Nike’s innovative FlyEase technology, developed using insights from the disability community, is coming to kids’ sneakers and apparel. The company announced its new Dynamo Go and Play Pack collection would make it fast and simple to get products on; incorporate one-handed functionality; provide secure pocket storage; and make the apparel work for kids with disabilities too.
“Anyone who's spent time with kids knows that when they can pull on their own shoes quickly and easily, it gives them confidence and a feeling of empowerment, and that gets them moving more,” said Kevin Dodson, Global Vice President for Kids Footwear Product, in the line’s announcement. Children are going “from activity to activity to activity,” making withstanding products that much more important, he added, noting that the Dynamo Go and Play Pack is just the “beginning of the solutions [Nike] can create.”
Made for easy play — To help any kid, the new line has modified (or completely eradicated) zippers, laces, and buttons, features that can create real barriers especially for those in the disability community. The collection — which includes the hands-free Dynamo Go sneakers for little kids and accessible tops, jackets, hoodies and pants Play Pack for big kids — was designed using feedback from focus groups and panels with kids and caregivers worldwide, the former of which described the capsule as “super cool.”
Dressed in a kid-friendly rainbow palette, the Dynamo Go sneaker boasts a collapsible heel for an easy on-and-off fit, sporting wavy lines throughout its upper for a secure fit throughout children’s side-to-side movements. A flexible and grippy outsole ensures every step is stable while a wrap-up toe grip protects the top of the shoe should kids drag their feet on the ground.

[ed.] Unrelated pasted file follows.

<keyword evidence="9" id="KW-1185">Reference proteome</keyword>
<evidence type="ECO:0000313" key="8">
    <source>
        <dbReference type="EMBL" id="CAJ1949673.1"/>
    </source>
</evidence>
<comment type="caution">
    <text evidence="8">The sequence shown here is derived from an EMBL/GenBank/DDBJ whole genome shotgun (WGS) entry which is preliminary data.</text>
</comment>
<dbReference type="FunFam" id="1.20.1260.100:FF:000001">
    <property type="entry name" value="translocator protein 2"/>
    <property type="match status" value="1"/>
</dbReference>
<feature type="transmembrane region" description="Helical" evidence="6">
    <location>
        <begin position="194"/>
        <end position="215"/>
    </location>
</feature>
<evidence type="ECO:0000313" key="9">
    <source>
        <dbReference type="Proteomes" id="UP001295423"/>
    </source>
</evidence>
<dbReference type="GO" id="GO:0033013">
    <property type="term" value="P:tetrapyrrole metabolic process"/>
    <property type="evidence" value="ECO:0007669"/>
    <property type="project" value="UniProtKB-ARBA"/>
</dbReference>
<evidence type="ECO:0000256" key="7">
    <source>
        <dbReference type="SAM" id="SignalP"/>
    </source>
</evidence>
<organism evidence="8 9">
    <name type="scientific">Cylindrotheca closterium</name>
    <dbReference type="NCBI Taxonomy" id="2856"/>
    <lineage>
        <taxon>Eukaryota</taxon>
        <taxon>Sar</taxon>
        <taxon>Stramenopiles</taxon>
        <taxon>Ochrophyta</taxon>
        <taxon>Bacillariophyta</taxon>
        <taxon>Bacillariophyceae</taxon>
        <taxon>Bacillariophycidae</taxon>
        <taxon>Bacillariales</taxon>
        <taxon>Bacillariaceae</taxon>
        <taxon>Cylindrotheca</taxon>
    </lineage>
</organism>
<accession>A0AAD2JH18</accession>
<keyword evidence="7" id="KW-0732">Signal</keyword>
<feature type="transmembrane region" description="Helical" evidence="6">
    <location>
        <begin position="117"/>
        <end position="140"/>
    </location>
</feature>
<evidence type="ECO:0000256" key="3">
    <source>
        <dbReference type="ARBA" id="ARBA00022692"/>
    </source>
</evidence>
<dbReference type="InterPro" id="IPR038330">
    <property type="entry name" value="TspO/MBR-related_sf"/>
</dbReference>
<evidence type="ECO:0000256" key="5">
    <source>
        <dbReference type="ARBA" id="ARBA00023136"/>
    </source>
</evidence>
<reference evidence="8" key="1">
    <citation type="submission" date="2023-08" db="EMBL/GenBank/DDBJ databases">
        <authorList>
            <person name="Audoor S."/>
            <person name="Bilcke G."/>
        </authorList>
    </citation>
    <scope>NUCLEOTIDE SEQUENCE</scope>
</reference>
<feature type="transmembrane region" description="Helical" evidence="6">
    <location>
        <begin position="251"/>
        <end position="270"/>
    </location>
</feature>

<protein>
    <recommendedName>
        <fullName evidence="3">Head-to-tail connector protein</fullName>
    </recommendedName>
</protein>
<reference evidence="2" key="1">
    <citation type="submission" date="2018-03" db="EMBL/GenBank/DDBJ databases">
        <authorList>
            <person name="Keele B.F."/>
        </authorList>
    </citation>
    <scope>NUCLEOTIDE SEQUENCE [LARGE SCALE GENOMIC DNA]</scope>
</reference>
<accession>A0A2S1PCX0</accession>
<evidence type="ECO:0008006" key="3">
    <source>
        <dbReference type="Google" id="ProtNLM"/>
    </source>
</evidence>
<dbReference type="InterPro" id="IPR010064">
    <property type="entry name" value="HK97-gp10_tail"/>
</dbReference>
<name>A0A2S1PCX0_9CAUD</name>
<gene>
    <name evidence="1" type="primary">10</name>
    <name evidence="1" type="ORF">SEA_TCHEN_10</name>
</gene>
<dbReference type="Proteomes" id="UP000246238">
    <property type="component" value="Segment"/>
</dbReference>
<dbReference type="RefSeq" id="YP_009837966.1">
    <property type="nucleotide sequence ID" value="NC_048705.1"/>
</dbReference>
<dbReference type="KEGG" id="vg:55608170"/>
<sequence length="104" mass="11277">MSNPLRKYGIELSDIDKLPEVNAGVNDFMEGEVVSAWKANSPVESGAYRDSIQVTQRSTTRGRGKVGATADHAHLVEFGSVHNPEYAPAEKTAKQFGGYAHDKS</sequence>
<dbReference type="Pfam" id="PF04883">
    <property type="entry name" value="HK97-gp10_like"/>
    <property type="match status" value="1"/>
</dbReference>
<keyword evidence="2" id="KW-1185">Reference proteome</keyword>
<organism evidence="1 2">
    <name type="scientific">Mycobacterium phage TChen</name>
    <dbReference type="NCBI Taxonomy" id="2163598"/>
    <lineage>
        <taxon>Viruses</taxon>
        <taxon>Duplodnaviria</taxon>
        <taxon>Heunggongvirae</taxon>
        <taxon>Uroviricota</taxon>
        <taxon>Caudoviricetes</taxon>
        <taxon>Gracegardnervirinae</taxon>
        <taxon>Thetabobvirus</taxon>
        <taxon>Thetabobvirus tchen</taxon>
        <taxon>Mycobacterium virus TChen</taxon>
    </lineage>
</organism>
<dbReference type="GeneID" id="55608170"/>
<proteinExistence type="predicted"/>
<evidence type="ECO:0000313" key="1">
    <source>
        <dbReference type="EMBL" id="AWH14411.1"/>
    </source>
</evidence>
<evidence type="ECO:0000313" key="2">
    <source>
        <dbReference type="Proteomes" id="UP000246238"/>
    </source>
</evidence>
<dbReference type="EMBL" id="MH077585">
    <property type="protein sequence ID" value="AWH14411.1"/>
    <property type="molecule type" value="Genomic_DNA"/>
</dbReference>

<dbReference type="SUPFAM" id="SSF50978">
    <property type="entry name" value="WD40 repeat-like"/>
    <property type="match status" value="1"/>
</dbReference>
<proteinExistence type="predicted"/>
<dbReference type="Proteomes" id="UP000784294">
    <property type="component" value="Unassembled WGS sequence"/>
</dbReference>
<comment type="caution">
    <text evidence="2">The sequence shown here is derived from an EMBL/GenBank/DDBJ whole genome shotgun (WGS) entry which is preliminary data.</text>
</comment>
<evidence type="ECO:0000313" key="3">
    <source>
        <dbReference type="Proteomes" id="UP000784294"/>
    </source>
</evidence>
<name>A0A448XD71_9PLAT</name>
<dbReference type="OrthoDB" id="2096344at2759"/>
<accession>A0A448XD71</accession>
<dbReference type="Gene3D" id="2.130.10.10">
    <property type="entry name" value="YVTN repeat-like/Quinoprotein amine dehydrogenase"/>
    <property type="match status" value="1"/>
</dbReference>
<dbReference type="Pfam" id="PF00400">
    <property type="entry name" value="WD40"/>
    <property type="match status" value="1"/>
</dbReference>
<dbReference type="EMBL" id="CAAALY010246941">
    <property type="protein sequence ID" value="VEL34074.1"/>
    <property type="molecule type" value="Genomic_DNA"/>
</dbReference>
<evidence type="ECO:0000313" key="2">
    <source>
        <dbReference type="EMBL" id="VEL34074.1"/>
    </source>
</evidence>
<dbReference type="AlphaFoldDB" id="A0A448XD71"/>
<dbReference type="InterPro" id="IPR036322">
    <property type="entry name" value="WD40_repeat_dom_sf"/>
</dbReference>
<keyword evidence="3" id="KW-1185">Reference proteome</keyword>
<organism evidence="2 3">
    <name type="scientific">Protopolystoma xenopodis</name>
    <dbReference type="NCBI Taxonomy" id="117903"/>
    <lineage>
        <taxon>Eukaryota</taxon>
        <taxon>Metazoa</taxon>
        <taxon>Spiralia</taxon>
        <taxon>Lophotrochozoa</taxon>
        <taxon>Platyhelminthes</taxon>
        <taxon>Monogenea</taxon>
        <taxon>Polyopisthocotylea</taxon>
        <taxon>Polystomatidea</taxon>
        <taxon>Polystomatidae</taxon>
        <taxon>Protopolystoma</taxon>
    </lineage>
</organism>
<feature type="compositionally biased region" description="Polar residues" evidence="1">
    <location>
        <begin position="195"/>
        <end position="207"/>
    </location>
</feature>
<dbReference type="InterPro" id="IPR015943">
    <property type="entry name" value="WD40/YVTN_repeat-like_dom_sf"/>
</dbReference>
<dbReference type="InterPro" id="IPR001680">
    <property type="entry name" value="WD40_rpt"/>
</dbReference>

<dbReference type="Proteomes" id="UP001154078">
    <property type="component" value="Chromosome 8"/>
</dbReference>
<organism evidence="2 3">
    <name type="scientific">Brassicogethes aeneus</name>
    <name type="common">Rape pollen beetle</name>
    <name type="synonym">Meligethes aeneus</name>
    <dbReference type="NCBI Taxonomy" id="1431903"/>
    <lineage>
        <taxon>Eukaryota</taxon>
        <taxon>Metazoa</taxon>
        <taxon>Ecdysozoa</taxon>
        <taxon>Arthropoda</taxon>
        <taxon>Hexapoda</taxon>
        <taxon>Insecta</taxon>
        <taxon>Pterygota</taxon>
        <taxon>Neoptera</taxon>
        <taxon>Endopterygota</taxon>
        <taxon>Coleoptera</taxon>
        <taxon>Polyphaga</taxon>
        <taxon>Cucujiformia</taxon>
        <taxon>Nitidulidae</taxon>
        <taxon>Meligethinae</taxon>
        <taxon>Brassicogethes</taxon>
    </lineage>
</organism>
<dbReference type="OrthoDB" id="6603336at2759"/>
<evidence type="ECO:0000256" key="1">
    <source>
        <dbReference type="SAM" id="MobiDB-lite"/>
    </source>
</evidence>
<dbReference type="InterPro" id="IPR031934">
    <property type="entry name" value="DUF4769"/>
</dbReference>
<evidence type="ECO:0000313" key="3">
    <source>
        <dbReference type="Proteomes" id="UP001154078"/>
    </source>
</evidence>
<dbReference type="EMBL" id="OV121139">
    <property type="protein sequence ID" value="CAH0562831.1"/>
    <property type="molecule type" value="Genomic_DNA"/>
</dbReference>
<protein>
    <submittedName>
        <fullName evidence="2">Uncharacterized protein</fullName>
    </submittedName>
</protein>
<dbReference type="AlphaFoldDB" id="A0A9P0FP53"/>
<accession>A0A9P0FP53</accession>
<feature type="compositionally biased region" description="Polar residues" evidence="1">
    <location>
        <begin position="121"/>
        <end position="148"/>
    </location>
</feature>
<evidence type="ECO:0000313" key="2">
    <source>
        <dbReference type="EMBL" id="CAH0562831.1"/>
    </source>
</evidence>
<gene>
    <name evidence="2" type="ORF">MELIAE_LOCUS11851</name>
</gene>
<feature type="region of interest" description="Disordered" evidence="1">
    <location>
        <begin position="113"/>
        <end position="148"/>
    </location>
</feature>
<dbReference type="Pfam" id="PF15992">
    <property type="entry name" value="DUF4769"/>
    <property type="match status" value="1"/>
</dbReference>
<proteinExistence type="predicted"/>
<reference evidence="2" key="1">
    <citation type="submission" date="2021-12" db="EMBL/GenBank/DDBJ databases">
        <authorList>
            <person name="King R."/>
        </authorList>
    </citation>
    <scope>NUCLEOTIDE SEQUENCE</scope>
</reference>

With cinching, auto-locking drawstrings, angled pockets, and large-loop zipper pulls, the Play Pack offers a similar easy on-and-off fit, allowing kids to adjust their apparel with only one hand. The collection’s fabric has been made soft and breathable for any type of play, including for seated athletes.
An accessible release? — Nike hopes the accessible designs will expand in future kids’ shoe and apparel releases, much like the brand is attempting to do with its FlyEase offerings for adults. But because hype has surrounded the adult version of Nike’s hands-free sneaker, the disability community — the very one it was designed for — was largely shut out of its multiple releases, with resellers asking up to $1,300 for the sold-out shoe.
After critique, Nike said it would make its FlyEase offerings more available with more stock and bigger collections, a promise it looks like it’s fulfilling. Already, however, a website page for the Dynamo Go has crashed, seemingly overwhelmed by demand. Here’s hoping there aren’t any mini hypebeasts looking to flip the hands-free for some Legos.